Baseball is trying to cut out the junk food

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Don’t freak out — you’ll still be able to get  your Luther Burger at Gateway Grizzlies games — this is about the players eating better:

At baseball’s just-concluded winter meetings in Indianapolis, major
and minor league strength and conditioning coaches devoted 12 hours on
Saturday–about half of their total meeting time–to discussing matters
such as including edamame and snow peas in the postgame buffet to
whether teams should order “fun size” candy bars rather than the odious
regular-sized variety.

“There’s nothing wrong with a Reese’s peanut butter cup every now
and then,” says Perry Castellano, the Minnesota Twins’ strength and
conditioning coordinator. “The issue is when somebody eats eight at a

The article says that the trainers are trying to do things like introduce edamame to the post-game buffet and that the Phillies and Rays are
experimenting with the idea of giving players foods rich in antioxidant grains like “quinoa,” “teff” and “spelt,” whatever the hell that is.  This is dangerous territory, though: Ask yourself: if you’re a free agent, and team A is offering you $25 million and burgers and team B is offering you $25 million and “spelt,” who are you signing with?

Seriously though, it has always amazed me that big time professional
athletes are basically given boxes of free candy bars and cookies and
burgers and stuff right inside the locker room before and after games like baseball players are. 
No, there aren’t a ton of really out-of-shape ballplayers, but there
isn’t a team that doesn’t have at least one guy who ate his way out of
being a productive player in recent years. Why make it easier for them
by having garbage around?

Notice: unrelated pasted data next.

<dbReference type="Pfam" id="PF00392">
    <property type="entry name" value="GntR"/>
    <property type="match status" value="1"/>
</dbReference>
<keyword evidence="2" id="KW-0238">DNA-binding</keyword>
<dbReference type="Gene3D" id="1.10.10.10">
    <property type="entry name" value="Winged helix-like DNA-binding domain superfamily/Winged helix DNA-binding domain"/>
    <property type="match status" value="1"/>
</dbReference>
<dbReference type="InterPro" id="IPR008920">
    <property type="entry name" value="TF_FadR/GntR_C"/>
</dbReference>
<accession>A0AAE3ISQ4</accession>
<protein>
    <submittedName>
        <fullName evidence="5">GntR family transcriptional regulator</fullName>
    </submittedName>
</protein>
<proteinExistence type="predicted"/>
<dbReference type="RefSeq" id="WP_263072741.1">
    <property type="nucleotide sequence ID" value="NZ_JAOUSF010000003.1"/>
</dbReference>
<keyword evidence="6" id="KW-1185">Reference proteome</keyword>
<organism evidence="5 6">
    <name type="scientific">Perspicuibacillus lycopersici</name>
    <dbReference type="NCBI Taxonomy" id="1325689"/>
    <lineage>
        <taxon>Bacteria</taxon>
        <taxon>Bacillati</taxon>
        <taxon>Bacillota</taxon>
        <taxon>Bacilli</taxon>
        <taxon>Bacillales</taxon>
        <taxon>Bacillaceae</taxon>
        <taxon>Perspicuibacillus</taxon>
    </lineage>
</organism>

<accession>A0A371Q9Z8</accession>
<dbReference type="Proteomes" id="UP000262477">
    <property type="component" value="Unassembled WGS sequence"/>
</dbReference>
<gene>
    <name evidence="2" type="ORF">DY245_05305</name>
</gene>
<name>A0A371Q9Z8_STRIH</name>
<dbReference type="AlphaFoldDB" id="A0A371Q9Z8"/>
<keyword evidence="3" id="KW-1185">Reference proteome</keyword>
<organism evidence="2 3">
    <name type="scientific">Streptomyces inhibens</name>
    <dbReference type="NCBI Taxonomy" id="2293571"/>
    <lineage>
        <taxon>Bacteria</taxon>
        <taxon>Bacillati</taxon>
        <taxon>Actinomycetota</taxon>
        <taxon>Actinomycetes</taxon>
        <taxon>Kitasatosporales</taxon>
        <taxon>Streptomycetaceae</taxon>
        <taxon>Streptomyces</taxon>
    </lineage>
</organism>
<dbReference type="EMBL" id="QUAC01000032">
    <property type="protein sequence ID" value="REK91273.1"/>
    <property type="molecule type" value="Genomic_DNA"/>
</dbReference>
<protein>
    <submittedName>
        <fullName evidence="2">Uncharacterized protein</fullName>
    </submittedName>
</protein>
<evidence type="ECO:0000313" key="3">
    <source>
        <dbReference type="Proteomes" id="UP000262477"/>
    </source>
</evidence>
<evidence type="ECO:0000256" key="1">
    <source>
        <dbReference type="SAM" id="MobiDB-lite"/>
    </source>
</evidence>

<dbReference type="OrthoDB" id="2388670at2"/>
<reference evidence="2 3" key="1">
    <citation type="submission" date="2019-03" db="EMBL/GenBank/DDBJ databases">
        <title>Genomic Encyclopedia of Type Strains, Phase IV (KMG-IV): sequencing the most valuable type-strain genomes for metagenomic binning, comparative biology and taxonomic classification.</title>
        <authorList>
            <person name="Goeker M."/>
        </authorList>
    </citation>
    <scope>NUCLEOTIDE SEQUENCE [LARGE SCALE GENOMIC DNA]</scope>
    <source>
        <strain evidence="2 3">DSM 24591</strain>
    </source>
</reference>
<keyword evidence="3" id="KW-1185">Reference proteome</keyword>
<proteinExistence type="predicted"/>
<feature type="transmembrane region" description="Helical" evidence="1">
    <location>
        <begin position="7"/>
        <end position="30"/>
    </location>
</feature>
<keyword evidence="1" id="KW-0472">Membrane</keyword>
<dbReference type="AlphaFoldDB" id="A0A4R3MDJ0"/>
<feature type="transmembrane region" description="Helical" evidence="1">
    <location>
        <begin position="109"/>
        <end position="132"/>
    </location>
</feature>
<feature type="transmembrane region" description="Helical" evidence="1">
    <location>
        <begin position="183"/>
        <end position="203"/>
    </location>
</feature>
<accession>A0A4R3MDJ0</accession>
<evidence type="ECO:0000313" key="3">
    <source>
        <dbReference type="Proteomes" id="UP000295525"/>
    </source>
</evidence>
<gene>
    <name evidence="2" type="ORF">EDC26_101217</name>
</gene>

So I agree with the article: teams should totally go the healthy route by replacing big candy bars with “fun size” candy bars and burgers with White Castle sliders.  You know, for the good of the players.

Shawn Tolleson becomes a free agent

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The Rangers outrighted reliever Shawn Tolleson off the 40-man roster on Wednesday. Rather than accept the assignment to Triple-A Round Rock, Tolleson has opted to become a free agent, Rangers executive VP of communications John Blake reports.

Tolleson, 28, emerged as a closer for the Rangers in 2015, but his follow-up campaign this year was dreadful. He finished with a 7.68 ERA and a 29/10 K/BB ratio in 36 1/3 innings. He eventually went on the 60-day disabled list with a back injury.

Despite the nightmarish season, it’s easy to see a team deciding to take a flier on Tolleson for the 2017 season.

Indians strongly considering starting Carlos Santana in left field sans DH

TORONTO, ON - OCTOBER 19:  Carlos Santana #41 of the Cleveland Indians celebrates after hitting a solo home run in the third inning against Marco Estrada #25 of the Toronto Blue Jays during game five of the American League Championship Series at Rogers Centre on October 19, 2016 in Toronto, Canada.  (Photo by Elsa/Getty Images)
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Indians slugger Carlos Santana hasn’t played in the outfield in a major league game since 2012, but the Indians are strongly considering starting him in left field for Game 3 of the World Series at Wrigley Field on Friday,’s Jordan Bastian reports. As the game is hosted in a National League park, there is no DH rule in effect, so the Indians might otherwise have to keep Santana on the bench.

Santana is hitless in six at-bats in the World Series thus far, but he has drawn two walks. He has overall not had a great postseason, carrying an aggregate .564 OPS in 40 plate appearances since the beginning of the playoffs. Still, during the regular season, he had an .865 OPS so he can certainly be a threat on offense at any given moment.